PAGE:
Tuesday, May 13, 2008

Search Warrants Reveal Our Illegal Employer Problem

Search warrants for the immigration raid that took place on Monday in Postville outline a long list of illegal hiring practices by Agriprocess at their Postville plant. The search warrants have testimony from a former supervisor and a person, who went to the plant undercover, that was looking for employment.

From KCRG...

This anonymous person says the plant's human resources manager was hiring numerous illegal workers from Mexico, Guatemala and Eastern Europe. This person estimates that 80 percent of the workers under his or her guidance were illegal.

The supervisor also alleges finding a meth lab in the plant, even workers carrying weapons. All of this, not to mention several workers having the same Social Security number.

Those detained Monday morning probably didn't know that several former and current co-workers were a big part of this search warrant. Read through it, you’ll find one of these workers -- listed only as Source #7 -- keeps popping up. Immigration agents wired this person with an electronic audio monitoring device as he or she applied for work at the meat processing plant.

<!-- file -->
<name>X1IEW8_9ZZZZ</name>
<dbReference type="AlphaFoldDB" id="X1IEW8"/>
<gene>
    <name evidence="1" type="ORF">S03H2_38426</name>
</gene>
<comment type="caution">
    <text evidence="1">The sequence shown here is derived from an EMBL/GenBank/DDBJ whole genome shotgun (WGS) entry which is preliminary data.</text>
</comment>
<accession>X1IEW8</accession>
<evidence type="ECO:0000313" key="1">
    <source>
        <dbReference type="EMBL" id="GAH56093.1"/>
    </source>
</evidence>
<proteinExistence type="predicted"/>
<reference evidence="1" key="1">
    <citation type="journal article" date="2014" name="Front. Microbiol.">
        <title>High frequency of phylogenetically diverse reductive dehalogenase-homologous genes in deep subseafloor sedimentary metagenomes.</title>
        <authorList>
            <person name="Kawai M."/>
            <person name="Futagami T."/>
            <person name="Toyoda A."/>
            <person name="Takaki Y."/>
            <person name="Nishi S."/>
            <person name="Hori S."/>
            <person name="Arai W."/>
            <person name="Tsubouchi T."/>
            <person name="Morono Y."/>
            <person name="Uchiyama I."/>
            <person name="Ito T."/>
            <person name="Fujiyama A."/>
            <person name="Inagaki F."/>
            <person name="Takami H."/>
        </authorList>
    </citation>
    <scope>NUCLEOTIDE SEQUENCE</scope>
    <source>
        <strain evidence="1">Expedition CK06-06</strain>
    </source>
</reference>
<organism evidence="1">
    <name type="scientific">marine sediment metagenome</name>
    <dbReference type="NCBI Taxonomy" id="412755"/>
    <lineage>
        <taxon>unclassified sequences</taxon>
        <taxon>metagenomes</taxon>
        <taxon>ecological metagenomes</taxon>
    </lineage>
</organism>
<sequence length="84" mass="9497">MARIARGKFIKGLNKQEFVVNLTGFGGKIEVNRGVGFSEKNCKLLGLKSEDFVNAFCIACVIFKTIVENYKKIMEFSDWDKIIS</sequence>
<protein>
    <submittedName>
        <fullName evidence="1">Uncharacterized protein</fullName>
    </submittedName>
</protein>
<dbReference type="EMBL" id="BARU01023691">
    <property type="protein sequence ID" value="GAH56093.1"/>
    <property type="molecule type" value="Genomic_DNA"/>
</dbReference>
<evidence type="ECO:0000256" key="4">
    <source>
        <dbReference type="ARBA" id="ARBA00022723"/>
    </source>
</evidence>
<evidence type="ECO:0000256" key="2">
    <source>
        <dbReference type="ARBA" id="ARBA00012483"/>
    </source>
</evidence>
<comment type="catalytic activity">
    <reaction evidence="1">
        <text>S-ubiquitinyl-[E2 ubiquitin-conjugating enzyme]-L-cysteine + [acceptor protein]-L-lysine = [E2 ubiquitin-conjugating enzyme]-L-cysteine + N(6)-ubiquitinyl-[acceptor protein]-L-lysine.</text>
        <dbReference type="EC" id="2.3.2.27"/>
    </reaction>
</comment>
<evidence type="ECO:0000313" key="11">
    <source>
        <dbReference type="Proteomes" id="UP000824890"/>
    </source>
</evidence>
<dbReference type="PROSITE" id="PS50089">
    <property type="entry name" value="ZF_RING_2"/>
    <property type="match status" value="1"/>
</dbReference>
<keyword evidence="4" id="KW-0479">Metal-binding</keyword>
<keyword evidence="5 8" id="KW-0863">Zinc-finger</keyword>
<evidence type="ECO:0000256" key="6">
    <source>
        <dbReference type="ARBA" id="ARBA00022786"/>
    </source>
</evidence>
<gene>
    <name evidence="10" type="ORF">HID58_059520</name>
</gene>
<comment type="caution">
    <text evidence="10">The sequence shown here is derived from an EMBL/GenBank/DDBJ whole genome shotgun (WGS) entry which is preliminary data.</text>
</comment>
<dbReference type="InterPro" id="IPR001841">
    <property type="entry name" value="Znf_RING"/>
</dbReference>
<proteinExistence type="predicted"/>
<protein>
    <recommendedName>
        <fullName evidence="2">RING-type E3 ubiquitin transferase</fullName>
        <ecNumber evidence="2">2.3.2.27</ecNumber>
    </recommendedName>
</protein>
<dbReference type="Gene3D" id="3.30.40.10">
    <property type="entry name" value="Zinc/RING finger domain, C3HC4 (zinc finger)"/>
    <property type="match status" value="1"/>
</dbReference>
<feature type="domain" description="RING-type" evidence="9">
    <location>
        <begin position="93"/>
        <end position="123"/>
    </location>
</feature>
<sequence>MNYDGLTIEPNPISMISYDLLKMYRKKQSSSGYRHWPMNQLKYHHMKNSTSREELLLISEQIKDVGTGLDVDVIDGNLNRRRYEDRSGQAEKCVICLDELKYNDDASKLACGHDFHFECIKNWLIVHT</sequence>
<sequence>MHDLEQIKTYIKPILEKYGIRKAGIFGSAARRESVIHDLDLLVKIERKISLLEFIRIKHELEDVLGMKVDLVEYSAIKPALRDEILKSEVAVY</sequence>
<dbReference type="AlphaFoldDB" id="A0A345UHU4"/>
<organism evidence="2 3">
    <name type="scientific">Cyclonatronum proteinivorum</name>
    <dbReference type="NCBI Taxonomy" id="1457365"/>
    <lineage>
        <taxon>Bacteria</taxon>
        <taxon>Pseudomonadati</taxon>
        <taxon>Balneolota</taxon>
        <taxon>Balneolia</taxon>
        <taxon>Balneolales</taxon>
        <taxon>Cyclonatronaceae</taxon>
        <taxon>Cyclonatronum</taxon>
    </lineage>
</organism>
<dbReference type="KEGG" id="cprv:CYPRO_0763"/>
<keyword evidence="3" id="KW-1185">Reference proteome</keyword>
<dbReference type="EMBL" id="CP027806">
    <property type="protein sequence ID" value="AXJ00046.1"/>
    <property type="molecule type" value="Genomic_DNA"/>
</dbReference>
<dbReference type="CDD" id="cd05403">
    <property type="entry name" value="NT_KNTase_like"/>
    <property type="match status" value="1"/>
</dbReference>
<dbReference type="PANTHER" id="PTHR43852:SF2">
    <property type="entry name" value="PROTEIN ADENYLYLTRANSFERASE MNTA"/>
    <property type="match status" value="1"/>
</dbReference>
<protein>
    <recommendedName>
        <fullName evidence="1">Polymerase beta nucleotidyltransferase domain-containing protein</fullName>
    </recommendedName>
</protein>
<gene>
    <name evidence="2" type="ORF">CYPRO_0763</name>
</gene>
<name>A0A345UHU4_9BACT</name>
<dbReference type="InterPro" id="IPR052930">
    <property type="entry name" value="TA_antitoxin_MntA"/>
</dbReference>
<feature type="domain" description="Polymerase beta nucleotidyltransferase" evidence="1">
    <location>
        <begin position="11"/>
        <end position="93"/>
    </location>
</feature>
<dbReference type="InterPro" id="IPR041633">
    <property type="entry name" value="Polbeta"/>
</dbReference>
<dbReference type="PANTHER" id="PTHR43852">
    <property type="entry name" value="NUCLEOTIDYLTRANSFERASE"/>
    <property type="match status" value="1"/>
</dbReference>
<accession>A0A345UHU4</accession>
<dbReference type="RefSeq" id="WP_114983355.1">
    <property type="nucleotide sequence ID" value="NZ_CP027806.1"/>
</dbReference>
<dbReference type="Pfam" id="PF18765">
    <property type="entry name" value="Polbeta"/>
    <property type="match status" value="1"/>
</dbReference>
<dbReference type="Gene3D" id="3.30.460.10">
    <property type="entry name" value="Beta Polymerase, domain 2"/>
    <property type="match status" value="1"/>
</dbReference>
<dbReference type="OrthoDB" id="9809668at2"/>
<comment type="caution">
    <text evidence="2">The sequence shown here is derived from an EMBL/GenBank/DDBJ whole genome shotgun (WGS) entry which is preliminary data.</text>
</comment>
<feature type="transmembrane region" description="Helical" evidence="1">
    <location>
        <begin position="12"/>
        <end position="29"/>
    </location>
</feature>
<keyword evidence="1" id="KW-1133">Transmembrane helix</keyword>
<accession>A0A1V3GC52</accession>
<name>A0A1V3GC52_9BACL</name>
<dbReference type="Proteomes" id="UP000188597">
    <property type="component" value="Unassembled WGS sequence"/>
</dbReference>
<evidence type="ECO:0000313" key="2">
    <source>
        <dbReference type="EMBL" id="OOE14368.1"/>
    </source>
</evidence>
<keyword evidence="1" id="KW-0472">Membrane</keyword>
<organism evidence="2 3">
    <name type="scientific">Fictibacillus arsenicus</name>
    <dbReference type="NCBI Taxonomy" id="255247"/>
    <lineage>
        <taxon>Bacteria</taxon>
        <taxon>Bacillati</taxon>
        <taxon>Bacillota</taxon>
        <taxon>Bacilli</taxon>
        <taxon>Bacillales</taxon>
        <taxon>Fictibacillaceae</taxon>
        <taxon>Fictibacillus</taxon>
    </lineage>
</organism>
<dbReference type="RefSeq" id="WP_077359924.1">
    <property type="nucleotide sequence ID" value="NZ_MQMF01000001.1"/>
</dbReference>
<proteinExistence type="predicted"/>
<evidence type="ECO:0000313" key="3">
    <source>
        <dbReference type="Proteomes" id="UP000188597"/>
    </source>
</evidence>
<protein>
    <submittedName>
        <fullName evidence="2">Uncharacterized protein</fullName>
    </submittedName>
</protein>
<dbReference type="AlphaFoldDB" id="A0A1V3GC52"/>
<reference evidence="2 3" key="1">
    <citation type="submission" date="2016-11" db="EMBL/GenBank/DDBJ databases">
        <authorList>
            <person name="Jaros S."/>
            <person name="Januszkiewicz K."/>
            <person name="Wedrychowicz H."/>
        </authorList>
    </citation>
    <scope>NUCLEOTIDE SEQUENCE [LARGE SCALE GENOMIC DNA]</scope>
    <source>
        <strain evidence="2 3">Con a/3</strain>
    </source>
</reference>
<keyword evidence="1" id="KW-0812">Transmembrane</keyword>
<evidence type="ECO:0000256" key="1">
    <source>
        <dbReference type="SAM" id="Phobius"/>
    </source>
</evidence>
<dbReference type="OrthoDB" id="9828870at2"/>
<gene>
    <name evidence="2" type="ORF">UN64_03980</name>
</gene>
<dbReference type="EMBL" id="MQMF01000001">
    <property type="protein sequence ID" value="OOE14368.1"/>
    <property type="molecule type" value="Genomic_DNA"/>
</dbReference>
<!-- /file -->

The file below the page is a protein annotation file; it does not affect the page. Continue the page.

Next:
Source #7's audio revealed a human resources employee saying it was okay to work there without a social security number. Others told Source #7 how you could work there without papers completely and just receive cash. A supervisor at the plant even told Source #7 to fix his or her Social Security number to be able to work.
You can read the search warrants here.
This is just another example of our illegal employer problem.

And an update on the immigration raid in Marshalltown in December 2006 at the Swift Meatpacking Plant. There still has been no charges brought against the company for illegally hiring hundreds of undocumented workers.

1 comment:

Ben said...

Charges need to be based on evidence and in the case of the Swift raid there isn't enough that shows the company knowingly violated the law. I'm not saying that Swifts -didn't- break the law, but you can only prosecute what you can prove.

The postville raid was a far more thurough investigation.